Name of Assigned Judge Sitting Judge if Other or Magistrate Judge Frederick J. Kapala than Assigned Judge
Plaintiff's motion to reconsider  is denied.
O[ For further details see text below.] Docketing to mail notices.
On September 8, 2011, plaintiff, Ralph Casten, filed a one-count class action complaint against defendant, Diana Durso, alleging that she obtained, disclosed, and used personal information from the motor vehicle records of plaintiff and at least 50 other persons in violation of the Drivers Privacy Protection Act ("DPPA"), 18 U.S.C. § 2721 et seq. On December 19, 2011, a little over three months after the complaint was filed and before any motion for class certification was made, plaintiff accepted defendant's offer of judgment "in the amount of $2,501.00 plus reasonable attorney fees and costs accrued as of the date of the offer (December 16, 2011) to be determined by the court in this case." Shortly thereafter, the court entered judgment in favor of plaintiff pursuant to the parties' agreement.
On February 8, 2012, the plaintiff moved this court to award attorney's fees in the amount of $51,918, which defendant opposed and suggested that $7,500 was more reasonable "in light of the nominal relief obtained by Plaintiff." On May 21, 2012, this court denied that motion without prejudice, finding that the parties failed to comply with Local Rule 54.3, specifically stating that
Here, the parties' Local Rule 54.3(e) joint statement does not identify any specific amounts requested that either should or should not be allowed. Rather, the parties only provide the court with total amounts and general objections. See LR 54.3(e)(3) (requiring the joint statement to include "a brief description of each specific dispute remaining between the parties as to the fees"). Although defendant does provide some specific objections to certain fees in her response to the motion, she does not identify any amounts that are reasonable. Moreover, because plaintiff never filed a reply to defendant's response, the court is unable to discern whether plaintiff would concede that some of the amounts sought are unreasonable.
Before the court currently is plaintiff's motion to reconsider, wherein the plaintiff asserts that he had fully complied with Local Rule 54.3 and that only the defendant failed to comply. Therefore, he argues, this court should reconsider its previous order and instead grant the plaintiff's original petition. For the reasons that follow, plaintiff's motion to reconsider is denied.
"It is well established that a motion to reconsider is only appropriate where a court has misunderstood a party, where the court has made a decision outside the adversarial issues presented to the court by the parties, where the court has made an error of apprehension (not of reasoning), where a significant change in the law has occurred, or where significant new facts have been discovered." Broaddus v. Shields, 665 F.3d 846, 860 (7th Cir. 2011). Indeed, [a] motion for reconsideration performs a valuable function where the Court has patently misunderstood a party, or has made a decision outside the adversarial issues presented to the Court by the parties, or has made an error not of reasoning but of apprehension. A further basis for a motion to reconsider would be a controlling or significant change in the law or facts since the submission of the issue to the Court. Such problems rarely arise and the motion to reconsider should be equally rare.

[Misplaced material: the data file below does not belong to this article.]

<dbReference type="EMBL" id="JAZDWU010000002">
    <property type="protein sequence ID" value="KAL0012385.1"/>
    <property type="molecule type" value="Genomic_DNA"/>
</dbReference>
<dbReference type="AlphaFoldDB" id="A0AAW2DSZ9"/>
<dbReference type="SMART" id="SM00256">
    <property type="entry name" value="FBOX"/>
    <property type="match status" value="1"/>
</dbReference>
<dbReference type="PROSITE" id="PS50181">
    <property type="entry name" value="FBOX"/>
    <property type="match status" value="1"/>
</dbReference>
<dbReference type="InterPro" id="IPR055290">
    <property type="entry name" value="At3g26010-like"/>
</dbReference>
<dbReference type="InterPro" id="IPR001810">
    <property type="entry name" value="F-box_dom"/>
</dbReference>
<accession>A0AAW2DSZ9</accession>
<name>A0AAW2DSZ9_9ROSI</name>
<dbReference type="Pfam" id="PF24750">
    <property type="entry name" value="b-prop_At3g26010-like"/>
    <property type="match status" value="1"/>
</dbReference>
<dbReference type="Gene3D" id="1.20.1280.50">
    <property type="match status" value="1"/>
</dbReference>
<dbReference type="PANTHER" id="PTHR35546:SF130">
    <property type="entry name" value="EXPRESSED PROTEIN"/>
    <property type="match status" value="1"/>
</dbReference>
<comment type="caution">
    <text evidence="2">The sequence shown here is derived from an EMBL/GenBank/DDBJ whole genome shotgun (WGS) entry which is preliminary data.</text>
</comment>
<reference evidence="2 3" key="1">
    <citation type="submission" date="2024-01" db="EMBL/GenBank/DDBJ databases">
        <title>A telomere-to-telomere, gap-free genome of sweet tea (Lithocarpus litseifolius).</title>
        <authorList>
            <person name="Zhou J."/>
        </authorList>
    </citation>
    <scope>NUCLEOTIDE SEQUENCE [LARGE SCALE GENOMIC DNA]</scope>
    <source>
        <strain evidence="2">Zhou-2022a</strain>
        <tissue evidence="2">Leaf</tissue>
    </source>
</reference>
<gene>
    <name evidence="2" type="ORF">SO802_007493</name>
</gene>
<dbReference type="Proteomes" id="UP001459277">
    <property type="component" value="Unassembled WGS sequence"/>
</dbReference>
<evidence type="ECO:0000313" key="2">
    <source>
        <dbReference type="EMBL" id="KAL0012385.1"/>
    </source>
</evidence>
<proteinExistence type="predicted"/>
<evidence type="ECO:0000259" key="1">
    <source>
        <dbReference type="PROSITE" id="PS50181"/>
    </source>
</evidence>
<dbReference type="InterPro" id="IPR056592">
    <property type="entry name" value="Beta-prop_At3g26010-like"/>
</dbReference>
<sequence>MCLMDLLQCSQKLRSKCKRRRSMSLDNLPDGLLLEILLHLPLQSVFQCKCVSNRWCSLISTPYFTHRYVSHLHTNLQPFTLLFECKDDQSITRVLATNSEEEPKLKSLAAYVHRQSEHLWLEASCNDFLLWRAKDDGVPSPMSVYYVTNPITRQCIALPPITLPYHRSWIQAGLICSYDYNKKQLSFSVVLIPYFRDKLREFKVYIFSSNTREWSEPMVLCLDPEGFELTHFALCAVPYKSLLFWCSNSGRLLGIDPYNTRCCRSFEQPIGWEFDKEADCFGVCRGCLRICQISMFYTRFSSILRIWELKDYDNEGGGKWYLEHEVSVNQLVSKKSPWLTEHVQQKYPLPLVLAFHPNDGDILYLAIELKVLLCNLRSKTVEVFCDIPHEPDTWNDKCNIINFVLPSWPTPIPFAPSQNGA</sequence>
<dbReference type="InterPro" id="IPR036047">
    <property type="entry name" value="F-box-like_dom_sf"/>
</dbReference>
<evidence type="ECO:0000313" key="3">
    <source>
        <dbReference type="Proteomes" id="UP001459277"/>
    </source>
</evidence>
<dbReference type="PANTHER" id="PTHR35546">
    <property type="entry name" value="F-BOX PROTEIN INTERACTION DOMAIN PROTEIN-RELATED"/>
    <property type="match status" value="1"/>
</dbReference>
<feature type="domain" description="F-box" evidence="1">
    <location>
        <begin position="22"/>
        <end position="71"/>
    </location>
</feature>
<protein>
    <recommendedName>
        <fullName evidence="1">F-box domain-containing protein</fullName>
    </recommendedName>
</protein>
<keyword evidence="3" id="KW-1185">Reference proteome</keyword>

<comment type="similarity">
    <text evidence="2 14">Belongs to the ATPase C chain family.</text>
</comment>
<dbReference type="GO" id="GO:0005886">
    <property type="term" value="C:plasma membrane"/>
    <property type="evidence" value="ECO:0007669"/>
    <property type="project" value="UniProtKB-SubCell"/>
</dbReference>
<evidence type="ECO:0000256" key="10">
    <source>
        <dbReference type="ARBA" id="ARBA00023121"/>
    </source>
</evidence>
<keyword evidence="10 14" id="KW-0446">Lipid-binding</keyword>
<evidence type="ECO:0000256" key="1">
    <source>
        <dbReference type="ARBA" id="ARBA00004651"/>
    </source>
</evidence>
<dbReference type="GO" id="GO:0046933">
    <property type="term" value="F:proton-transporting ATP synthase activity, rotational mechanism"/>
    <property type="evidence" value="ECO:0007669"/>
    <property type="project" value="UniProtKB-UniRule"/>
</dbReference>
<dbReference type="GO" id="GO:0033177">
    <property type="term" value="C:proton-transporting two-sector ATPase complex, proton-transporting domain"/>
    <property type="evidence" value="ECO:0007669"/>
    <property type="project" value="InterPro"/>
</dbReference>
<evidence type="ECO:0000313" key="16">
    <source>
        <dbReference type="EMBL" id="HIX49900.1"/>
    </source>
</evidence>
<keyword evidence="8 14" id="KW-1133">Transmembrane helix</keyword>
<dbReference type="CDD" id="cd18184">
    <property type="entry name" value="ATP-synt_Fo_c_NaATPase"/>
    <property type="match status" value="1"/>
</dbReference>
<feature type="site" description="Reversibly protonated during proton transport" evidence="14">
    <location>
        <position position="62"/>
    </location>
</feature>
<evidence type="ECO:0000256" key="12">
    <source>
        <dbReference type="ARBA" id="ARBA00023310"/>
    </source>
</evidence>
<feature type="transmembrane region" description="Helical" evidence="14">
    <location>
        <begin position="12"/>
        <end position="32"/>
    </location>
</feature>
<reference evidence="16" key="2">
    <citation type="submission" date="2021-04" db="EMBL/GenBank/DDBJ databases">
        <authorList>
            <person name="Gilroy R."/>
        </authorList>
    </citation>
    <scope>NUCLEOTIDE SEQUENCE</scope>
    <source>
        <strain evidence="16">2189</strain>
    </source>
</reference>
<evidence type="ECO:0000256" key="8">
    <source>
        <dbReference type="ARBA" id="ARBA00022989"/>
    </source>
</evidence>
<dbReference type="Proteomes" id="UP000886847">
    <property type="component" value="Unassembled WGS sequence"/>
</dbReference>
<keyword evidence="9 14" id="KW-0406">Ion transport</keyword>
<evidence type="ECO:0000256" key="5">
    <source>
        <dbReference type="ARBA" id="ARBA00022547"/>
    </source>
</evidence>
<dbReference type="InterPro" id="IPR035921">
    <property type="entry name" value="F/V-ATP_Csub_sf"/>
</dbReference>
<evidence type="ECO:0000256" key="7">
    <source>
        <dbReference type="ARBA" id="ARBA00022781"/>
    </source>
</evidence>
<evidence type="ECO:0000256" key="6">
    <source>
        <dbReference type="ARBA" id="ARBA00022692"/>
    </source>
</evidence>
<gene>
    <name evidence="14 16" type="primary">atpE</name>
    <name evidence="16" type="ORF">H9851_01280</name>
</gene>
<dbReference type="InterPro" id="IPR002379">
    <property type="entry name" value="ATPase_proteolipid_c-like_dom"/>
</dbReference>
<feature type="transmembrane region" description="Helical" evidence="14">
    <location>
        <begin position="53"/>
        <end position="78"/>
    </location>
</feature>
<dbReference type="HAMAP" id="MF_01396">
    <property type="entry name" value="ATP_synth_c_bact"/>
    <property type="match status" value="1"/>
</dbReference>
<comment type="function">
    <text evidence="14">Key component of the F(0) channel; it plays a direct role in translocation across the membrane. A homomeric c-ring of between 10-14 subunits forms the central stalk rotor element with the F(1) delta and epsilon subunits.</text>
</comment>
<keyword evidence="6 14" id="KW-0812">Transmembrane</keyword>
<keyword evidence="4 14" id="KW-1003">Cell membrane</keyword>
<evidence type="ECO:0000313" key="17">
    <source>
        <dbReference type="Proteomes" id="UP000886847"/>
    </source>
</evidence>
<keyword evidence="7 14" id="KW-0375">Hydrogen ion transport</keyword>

Bank of Waunakee v. Rochester Cheese Sales, Inc., 906 F.2d 1185, 1191 (7th Cir. 1990) (formatting omitted). Utilizing this standard, the court concludes that reconsideration is not appropriate. Plaintiff's arguments can be summarized simply-he believes that this court's reasoning that the joint statement under Local Rule 54.3 is the joint responsibility of the parties is wrong and that failure to produce the joint statement is acceptable where the defendant failed to follow the procedures set out in Local Rule 54.3. However, this court fully understood plaintiff's position in his original petition, the court simply rejected that position. Local Rule 54.3 provides specific instructions on what documents should be exchanged, as this court set out in its previous order, and Local Rule 54.3(g) gives plaintiff a specific remedy if defendant failed to follow them. Plaintiff never filed a motion for instructions pursuant to Local Rule 54.3 requesting that this court intervene and order defendant to participate in the various ways plaintiff claims defendant failed. Accordingly, this court reaffirms its decision to send the issue back to the parties until they comply with Local Rule 54.3 and denies plaintiff's motion to reconsider.
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